The Reagan administration has adopted a hard line toward the Soviet Union that is reminiscent of the 1950s. Reagan has made it clear that he regards the Soviets as America's enemies, and that no arms control agreement would change that fact.

The administration clearly has secured Moscow's attention.

American officials believe that while the Soviets may not like it, they understand Reagan's rhetoric, can deal with it, and are impressed by the fact that the president, despite his economic problems at home, has been able to keep the Pentagon's record new budgets from being trimmed in any serious way.

On the other hand, the administration's rhetoric not only has been tough, it also has probably been viewed as insulting by Soviet leaders. The president has not only said that the Soviets lie and cheat but he also has relegated Marxism-Leninism to "the ash heap of history."

Dimitri K. Simes, a Soviet specialist at the Johns Hopkins School of Advanced International Studies, has reminded Americans of how Nikita Khrushchev's boast that the Soviets would bury capitalism had a galvanzing and lasting effect on American attitudes about the Soviet Union.

Similarly, Simes recently wrote, the Soviet Union, no matter what its other problems, "has also tended to pull together and play tough when pushed around. The Reagan administration would be wise," he said, "to encourage moderation rather than belligerence in the behavior of America's principal rival," including the Brezhnev group and those to follow.

There is probably deep suspicion in Moscow, not only of Reagan but also of those around the president.

The Soviets, especially since the resignation of Alexander M. Haig Jr. as secretary of state, have to be wondering whether there is any prospect that a compromise position could ever emerge among the hardline officials who are now dealing with arms control in Washington.

The two sides are very far apart on their opening positions at the START talks and if there is ever to be an agreement there will have to be compromise.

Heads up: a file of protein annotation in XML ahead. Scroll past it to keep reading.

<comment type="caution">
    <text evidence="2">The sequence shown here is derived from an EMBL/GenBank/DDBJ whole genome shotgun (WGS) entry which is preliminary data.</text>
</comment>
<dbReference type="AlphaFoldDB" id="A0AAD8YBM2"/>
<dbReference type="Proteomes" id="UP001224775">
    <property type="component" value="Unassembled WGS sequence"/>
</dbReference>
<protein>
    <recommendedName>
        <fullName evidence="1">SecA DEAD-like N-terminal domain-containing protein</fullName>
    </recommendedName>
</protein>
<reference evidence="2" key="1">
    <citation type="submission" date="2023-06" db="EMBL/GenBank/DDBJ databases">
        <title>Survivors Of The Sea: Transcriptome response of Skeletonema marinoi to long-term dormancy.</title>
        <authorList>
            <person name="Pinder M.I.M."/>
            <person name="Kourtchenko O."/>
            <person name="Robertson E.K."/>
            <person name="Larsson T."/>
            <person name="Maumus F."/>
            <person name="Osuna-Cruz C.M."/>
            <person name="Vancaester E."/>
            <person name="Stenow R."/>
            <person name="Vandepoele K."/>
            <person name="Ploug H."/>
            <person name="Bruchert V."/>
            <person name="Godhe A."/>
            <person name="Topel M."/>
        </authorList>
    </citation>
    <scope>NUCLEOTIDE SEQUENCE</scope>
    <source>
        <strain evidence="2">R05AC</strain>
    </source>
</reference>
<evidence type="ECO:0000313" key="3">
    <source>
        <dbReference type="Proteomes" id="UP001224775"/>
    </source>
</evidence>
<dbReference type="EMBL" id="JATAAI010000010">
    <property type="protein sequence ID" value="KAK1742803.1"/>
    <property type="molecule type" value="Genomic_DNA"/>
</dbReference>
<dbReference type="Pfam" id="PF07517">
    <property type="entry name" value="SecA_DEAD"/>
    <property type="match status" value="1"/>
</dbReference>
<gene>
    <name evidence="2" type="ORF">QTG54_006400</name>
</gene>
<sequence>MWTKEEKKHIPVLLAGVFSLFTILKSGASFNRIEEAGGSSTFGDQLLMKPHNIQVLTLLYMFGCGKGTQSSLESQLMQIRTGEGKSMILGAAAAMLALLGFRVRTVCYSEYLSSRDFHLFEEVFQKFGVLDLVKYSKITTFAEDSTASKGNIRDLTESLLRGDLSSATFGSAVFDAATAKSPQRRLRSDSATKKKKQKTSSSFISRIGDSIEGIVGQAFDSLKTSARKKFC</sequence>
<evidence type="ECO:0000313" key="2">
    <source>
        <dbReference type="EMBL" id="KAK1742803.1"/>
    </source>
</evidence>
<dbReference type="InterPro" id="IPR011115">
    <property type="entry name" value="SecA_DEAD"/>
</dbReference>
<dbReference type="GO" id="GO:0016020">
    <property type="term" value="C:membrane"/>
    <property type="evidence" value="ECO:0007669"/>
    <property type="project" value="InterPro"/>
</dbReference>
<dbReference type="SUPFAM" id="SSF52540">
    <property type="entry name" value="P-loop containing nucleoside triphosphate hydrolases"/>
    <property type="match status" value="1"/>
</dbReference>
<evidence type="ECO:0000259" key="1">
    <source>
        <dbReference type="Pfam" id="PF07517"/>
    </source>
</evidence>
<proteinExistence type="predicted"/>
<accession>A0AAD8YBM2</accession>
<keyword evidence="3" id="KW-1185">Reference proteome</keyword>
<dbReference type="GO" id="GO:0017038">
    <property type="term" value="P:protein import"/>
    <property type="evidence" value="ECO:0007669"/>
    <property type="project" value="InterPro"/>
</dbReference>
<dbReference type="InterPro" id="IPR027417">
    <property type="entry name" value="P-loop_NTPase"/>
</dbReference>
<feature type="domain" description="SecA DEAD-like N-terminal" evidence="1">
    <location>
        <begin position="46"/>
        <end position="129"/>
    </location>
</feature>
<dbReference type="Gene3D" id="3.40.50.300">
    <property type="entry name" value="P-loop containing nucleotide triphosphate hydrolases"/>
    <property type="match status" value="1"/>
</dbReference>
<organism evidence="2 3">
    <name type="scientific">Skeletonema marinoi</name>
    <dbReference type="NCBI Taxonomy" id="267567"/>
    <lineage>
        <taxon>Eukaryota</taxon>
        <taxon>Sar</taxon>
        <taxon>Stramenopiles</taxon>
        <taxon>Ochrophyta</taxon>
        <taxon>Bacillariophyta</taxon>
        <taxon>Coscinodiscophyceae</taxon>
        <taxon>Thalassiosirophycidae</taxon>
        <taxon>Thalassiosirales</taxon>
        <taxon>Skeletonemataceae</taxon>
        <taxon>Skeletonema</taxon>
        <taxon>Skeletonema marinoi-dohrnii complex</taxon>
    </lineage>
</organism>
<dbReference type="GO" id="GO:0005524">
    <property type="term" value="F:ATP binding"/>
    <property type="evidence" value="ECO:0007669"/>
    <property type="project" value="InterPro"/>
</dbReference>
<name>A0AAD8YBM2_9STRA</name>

The crunch may come when the Soviets challenge the United States to move off its opening position with a counterproposal of their own.

American officials suggest privately that there is a little give in the American proposals, but they are talking about allowing a few extra missile warheads or being a little bit flexible on how bombers and cruise missiles figure in the talks.

There is no hint of a major fallback position even having been developed.

The chief U.S. negotiator, retired Lt. Gen. Edward Rowny, has gone to great lengths to try to convince everyone that the traditional American impatience in such matters is a thing of the past and the United States will hang in for a long, long time to convince Moscow to accept Reagan's approach to arms reductions.

"We in the West like to play Pac-man where you put in the quarters and see instant results. This is not going to be that way," Rowny said.

Guided by the belief, in Reagan's words, that the Soviets have achieved "a definite margin of superiority" in strategic forces, the Reagan administration's initial proposals would require much larger cuts in Moscow's forces than in Washington's and would take the heaviest toll in Soviet land-based missile power, precisely where the Soviets are strongest.

This plan is certain to be rejected by the Kremlin. Besides being unbalanced, the Soviets argue, the American proposals play down bombers and the newest thing in weaponry, cruise missiles, both areas where the United States has an important technical edge.

So far, the only Soviet counteroffer has been Brezhnev's call for a limited freeze on new weapons that would stop America's ongoing modernization program in its tracks.

Since the United States is preparing to deploy new weapons to restore what it regards as balance, the Reagan administration understandably considers this an unfair proposition.

So, as usual, both sides have a clear idea of what they don't want. But both are still groping for realistic formulas that they might really accept.

This beautiful Geneva summer will doubtless be devoted to the preliminaries; next fall or winter, the world will discover whether the season of prudent risks is coming anytime soon.